Other analysts still rate the race as favoring Mr. Graham: Sabato’s Crystal Ball changed its rating last month to “Leans Republican” from “Likely Republican,” and FiveThirtyEight calls Mr. Graham “favored” to win. Several recent polls have shown the candidates tied, or essentially tied, which is remarkable in South Carolina, a Republican stronghold that Mr. Trump won by 14 percentage points in 2016.
“There has been no more surprising race on the Senate map than South Carolina,” Jessica Taylor wrote in the Cook report.
Mr. Harrison, the first Black chairman of the South Carolina Democratic Party and a former Washington lobbyist, has proved to be an adept fund-raiser and a strong candidate.
Mr. Graham’s political evolution has been one of the most striking of the Trump era: During the 2016 campaign he called Mr. Trump a “kook,” “crazy” and “unfit for office,” among other things, before becoming one of his closest allies.
And in 2016 he made a blunt pledge, as he joined other Republicans in blocking President Obama’s pick for the Supreme Court on the grounds that it was too close to the election. “I want you to use my words against me,” he said then. “If there’s a Republican president in 2016 and a vacancy occurs in the last year of the first term, you can say, ‘Lindsey Graham said, “Let’s let the next president, whoever it might be, make that nomination.”’”
But when Justice Ruth Bader Ginsburg died less than two months before the presidential election, Mr. Graham, who oversees the Senate Judiciary Committee, reversed himself, and vowed to move forward swiftly with Mr. Trump’s nominee, Amy Coney Barrett.
Mr. Harrison has been happy to use Mr. Graham’s words against him, at their debate last Saturday and on Twitter.
In changing the ratings, Cook noted that in a recent Quinnipiac University poll found that 50 percent of likely voters said that they do not believe Mr. Graham is honest, compared with 40 percent who said he was.
But the report noted that the Barrett confirmation hearings could be “one remaining Hail Mary” for Mr. Graham, offering him a chance to remind Republican voters of his ability to help put conservative judges on the bench.
The Manhattan district attorney can enforce a subpoena seeking President Trump’s personal and corporate tax returns, a federal appeals panel ruled on Wednesday, dealing yet another blow to the president’s yearlong battle to deny prosecutors his financial records.
The unanimous ruling by a three-judge panel in New York rejected the president’s arguments that the subpoena should be blocked because it was too broad and amounted to political harassment from the Manhattan district attorney, Cyrus R. Vance Jr., a Democrat.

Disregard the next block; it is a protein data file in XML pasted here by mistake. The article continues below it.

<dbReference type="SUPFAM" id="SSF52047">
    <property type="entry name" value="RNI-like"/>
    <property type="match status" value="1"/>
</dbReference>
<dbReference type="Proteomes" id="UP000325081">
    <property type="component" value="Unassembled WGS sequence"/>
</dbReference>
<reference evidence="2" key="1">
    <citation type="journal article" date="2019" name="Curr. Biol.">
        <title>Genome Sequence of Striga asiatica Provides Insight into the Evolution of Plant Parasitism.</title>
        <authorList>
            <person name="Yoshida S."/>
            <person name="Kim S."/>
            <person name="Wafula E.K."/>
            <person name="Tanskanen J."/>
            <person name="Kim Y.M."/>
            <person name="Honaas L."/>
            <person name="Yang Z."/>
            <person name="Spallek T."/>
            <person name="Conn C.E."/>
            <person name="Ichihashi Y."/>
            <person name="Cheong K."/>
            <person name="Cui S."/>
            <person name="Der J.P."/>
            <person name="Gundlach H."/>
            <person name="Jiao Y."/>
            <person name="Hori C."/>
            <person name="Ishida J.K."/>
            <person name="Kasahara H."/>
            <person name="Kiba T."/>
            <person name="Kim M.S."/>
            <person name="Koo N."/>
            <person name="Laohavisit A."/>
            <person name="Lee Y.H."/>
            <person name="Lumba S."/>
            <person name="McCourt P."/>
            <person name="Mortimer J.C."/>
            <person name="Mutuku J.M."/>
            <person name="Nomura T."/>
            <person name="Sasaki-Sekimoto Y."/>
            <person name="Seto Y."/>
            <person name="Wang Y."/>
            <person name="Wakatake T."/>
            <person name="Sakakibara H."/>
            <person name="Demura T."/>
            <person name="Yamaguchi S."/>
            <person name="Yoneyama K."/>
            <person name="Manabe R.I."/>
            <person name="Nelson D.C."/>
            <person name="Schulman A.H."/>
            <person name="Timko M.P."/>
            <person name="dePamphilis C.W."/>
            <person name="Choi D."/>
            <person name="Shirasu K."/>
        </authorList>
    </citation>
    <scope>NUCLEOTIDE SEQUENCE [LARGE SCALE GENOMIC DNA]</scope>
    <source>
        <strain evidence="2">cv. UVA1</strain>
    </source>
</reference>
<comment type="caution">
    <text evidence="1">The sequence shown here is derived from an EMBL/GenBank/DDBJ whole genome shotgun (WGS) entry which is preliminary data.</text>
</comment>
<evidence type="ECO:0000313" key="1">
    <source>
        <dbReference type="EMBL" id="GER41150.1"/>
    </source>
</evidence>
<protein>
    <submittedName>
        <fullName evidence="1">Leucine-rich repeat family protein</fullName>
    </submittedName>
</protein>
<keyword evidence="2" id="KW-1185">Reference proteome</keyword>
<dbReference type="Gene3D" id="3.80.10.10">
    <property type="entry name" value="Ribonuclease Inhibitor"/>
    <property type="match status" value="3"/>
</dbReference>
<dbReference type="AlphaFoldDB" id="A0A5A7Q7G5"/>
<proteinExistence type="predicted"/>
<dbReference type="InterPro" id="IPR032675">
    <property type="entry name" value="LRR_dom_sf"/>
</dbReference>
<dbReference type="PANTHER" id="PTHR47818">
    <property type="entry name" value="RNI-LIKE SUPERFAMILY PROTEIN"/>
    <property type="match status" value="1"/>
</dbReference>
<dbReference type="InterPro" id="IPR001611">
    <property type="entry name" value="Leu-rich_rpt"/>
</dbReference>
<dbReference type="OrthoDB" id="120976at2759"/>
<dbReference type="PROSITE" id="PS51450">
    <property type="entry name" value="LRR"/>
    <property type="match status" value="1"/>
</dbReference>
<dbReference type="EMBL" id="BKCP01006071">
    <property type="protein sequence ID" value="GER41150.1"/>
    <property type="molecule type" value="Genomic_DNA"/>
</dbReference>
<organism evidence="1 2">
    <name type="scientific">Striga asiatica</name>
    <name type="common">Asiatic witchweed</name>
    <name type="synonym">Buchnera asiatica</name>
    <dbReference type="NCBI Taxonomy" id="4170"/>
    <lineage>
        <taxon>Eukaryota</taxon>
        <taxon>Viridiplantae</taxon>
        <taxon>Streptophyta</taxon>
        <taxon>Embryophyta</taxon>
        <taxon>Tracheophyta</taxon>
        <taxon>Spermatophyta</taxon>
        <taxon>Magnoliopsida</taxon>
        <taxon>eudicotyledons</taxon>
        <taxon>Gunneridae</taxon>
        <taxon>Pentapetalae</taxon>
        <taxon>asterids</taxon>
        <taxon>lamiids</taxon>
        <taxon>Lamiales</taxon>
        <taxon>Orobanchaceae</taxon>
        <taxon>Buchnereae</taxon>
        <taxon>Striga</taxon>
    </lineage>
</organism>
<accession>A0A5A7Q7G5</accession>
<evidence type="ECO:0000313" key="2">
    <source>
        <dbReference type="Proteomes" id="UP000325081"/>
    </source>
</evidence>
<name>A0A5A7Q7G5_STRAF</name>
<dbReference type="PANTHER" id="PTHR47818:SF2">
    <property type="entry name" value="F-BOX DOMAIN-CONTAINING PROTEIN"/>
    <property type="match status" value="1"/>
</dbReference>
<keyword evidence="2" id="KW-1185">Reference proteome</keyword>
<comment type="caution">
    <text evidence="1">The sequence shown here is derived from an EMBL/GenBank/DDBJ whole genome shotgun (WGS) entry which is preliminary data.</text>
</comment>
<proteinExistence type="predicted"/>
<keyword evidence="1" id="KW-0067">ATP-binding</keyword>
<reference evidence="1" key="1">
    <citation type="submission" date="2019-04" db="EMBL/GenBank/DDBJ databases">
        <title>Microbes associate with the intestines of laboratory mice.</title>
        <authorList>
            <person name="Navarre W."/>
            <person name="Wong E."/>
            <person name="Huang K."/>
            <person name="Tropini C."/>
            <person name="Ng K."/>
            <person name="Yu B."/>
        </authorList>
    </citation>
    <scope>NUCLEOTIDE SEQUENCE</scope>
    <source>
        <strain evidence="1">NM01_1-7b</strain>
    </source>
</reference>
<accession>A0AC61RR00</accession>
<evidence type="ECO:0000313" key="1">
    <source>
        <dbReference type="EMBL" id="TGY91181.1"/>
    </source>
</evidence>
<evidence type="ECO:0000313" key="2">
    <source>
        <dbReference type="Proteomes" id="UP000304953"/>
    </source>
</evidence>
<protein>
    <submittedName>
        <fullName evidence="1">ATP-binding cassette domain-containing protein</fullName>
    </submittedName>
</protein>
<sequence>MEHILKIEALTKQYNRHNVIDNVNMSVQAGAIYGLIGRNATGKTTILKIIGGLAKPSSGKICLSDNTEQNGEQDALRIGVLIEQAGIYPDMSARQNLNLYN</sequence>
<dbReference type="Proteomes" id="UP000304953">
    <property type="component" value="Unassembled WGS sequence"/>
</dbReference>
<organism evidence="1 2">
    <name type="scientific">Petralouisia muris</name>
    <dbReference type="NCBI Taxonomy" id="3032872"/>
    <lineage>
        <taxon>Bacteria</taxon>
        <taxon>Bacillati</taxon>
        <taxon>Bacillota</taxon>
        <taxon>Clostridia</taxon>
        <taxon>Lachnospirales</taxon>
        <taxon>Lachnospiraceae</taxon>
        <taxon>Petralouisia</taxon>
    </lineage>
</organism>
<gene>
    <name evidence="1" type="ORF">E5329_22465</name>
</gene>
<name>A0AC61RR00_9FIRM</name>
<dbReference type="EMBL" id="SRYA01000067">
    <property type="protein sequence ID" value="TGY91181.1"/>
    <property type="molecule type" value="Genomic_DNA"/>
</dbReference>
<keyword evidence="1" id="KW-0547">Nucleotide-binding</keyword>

“Grand juries must necessarily paint with a broad brush,” the judges wrote.
They concluded that the president did not show that Mr. Vance had been driven by politics. “None of the president’s allegations, taken together or separately, are sufficient to raise a plausible inference that the subpoena was issued ‘out of malice or an intent to harass,’” they wrote.
Mr. Trump is expected to try to appeal the decision in the United States Supreme Court.
Mr. Vance has said that his office will not enforce the subpoena for 12 days in exchange for the president’s lawyers agreeing to move quickly.
The decision marks the fifth time courts have rebuffed the president’s attempts to block the subpoena.
The president and Mr. Vance have been locked in a bitterly contested legal dispute since August 2019, when Mr. Vance’s office first subpoenaed eight years of Mr. Trump’s tax returns and other financial records from his accounting firm, Mazars USA. The subpoena is part of an investigation into Mr. Trump and his business practices.
A recent New York Times investigation, based on more than two decades of confidential tax-return data for Mr. Trump and hundreds of his companies, showed that he paid no U.S. income taxes in 11 of the 18 years that The Times examined. He paid only $750 in both 2016 and 2017.
President Vladimir V. Putin of Russia, whose government was accused by American officials of interfering in the 2016 American election to help the Trump campaign, gave a wide-ranging interview on American politics on Wednesday in which he spoke warmly about Democrats.
It was unclear what his goals were — Christopher A. Wray, the director of the F.B.I., warned a House committee last month that Russia was actively pursuing a disinformation campaign against Joseph R. Biden Jr. — but one possibility was that Mr. Putin was reaching out in case Mr. Biden, who leads in the polls, wins the election.
In the interview, Mr. Putin criticized Mr. Biden for what he called anti-Russian rhetoric but said he appreciated the candidate’s positions on arms control and went on to suggest some ideological common ground.
The Democratic Party, he said, is “traditionally closer to liberal values, it is close to the ideas of social democracy,” and these positions could help build contacts with Russia. Mr. Putin noted that he was for 18 years a member of the Soviet Communist Party. “Ever since, I have liked many of the leftist values,” he said.